The added factor of climate change

3.9 The added factor of climate change

The IPCC has concluded that climate change is happening twice as rapidly on and near the poles, as the rest of the globe. This makes climate change unavoidable to mention when considering how the Sámi population will be affected by a possible oil spill in their immediate nature. The ACIA report (Arctic Climate Impact Assessment 2004) concludes that the consequences for societies living in the Arctic of climate change will include: 

  • Loss of hunter culture: Because of the melting all year long ice several species that are reliable on this ice for resting are likely to become extinct, causing difficulties for the Sámis dependance on these animals. The loss of their hunter culture will not only take away a traditional source of nutrition, it is highly intertwined with their sense of cultural identity and what it means to be Sámi. 
  • Reduced food security: Access to traditional food as seal, polar bear, reindeer and some fish and bird species are likely to diminish as a consequence of the heating. Reduced quality and illness among the fish and in the berries that the reindeers eat are already being observed. With the shift to a more ‘Western’ nutrition comes an increased chance for diabetes, obesity and heart diseases. 
  • Health concerns for the inhabitants: Thinner ice caps is a direct cause of the changing climate. This can be dangerous if the Sámi continue to use their traditional paths leading over ice covered-shores that used to be safe. The melting of the permafrost can also lead to poorer sanitation facilities. 
  • Consequences for the herds: As changes in what routes are possible for the reindeer, where they can give birth and access food will be altered, the likely scenario is that this added stress will have a negative effect on the reindeer herds, leading to thinner reindeers with a decreased estimated life span, which again will affect the Sámi in a negative way. 
  • Increase in ship traffic: As the year long ice will melt, new sailing routes will be possible. The North-West passage has already seen an up-rise the last couple of years and within the end of the century this is estimated to be the preferred shipping route of goods. The positive consequences this will bring are more tourism to the Arctic countries, with a possibility that the Sámi will get more attention and a possible market for their livestock. The environmental aspect of more ships going through the Arctic waters is the increased likeliness of introduced species that are highly likely to come along with the ballast water being emptied in the Arctic with water from more southern areas. The introduced species are likely to compete with the ones who are already accustom to the environment, and the consequences on the ecosystem as a whole are hard to predict when introduced species enter an already complete ecosystem.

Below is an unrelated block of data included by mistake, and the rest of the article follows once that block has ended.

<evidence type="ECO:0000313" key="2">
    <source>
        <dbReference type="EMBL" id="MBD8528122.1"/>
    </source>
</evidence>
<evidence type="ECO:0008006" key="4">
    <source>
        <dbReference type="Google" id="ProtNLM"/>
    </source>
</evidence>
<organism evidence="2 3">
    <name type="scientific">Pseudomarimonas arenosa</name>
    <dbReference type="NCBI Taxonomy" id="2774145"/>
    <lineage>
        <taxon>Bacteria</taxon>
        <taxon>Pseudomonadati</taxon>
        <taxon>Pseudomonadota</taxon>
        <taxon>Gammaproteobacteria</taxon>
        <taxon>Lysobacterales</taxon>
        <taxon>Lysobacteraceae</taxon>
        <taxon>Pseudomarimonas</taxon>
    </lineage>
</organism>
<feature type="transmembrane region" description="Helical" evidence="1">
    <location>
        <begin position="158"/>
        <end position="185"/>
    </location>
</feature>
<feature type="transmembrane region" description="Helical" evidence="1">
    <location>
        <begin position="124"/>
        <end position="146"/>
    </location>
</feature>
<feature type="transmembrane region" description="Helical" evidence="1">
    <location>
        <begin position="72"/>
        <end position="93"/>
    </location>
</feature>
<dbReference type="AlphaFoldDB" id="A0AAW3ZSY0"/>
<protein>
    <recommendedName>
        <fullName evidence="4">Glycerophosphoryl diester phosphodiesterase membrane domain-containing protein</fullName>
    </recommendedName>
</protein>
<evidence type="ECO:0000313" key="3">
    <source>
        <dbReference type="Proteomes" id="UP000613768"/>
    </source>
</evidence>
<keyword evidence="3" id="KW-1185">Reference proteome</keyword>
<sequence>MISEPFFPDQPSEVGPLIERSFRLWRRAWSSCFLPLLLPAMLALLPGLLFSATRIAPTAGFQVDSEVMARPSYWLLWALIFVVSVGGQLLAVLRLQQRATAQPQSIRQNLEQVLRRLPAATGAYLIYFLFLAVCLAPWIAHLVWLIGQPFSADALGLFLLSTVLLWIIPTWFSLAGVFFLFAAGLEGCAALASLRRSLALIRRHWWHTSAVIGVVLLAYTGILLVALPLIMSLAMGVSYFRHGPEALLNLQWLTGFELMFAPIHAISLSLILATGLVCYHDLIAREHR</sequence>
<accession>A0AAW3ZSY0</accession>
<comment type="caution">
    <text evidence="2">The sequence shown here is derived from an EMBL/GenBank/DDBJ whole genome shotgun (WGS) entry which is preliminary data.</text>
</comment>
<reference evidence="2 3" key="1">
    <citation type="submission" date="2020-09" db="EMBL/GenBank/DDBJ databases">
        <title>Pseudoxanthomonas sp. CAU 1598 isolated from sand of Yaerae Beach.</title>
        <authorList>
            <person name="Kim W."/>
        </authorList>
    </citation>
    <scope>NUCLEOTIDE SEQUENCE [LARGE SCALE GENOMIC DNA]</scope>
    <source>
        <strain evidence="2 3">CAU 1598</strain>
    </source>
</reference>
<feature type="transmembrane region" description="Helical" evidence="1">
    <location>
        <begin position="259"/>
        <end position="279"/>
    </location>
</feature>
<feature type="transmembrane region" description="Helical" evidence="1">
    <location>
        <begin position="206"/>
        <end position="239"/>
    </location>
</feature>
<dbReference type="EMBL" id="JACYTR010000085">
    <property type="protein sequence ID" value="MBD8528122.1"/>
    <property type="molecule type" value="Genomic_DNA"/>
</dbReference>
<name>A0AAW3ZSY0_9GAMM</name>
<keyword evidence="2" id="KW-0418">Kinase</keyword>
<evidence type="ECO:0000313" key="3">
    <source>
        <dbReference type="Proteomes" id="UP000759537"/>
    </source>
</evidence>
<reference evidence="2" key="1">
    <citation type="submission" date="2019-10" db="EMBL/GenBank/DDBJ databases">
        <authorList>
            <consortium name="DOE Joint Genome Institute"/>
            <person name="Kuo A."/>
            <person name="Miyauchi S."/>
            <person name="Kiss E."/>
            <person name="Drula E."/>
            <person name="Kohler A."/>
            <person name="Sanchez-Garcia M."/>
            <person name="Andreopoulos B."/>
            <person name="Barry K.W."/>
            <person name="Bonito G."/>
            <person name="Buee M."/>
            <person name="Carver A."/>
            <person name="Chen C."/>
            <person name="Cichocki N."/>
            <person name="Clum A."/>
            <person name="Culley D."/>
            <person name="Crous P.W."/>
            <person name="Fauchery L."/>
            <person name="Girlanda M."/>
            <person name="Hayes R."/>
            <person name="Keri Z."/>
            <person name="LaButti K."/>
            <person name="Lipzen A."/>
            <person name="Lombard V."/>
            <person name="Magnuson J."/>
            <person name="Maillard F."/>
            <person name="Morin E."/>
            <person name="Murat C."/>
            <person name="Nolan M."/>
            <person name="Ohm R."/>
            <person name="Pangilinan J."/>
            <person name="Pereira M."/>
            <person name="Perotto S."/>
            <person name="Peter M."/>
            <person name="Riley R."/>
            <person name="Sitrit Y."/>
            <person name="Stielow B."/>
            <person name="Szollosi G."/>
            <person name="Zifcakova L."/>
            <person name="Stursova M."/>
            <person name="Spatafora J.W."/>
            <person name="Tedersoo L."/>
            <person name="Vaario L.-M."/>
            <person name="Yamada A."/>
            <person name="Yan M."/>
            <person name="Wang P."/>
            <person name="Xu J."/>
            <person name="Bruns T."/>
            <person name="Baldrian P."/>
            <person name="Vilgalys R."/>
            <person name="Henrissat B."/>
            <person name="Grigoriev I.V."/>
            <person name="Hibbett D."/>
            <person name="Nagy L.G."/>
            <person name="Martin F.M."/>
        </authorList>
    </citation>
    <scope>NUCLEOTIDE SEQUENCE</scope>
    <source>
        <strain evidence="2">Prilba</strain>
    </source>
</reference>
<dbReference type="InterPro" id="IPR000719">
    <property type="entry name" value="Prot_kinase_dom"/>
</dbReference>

• Increased access to resources: With the melting of the ice in certain areas, former impossible places to search for and extract oil and gas will be possible. The moving ice will also cause an added danger for the petroleum searches in these areas, as the ice is no longer stabilized. 
  • Extended fishing opportunities: Key farming fish species in the Arctic, as herring and cod are likely to thrive in a warmer environment, but it is also very likely that the traveling patterns and prevalence areas of many fish species will change. 
  • Difficulties of transportation on shore: Transportation across the land and pipelines are already being affected by the melting ground. This is likely to increase. Settlements that are dependent on ice covered or frozen roads in order to be accessed for supplies will suffer. 
  • Reduced freshwater fishing: By the end of this century it is estimated that a number of species that have adapted to life in Arctic waters will become extinct both locally and globally. 
  • Better terms for agriculture and forestry: The opportunities for agriculture and forestry are likely to increase, as the warmer weather will open for growing food and trees that former only could live further South.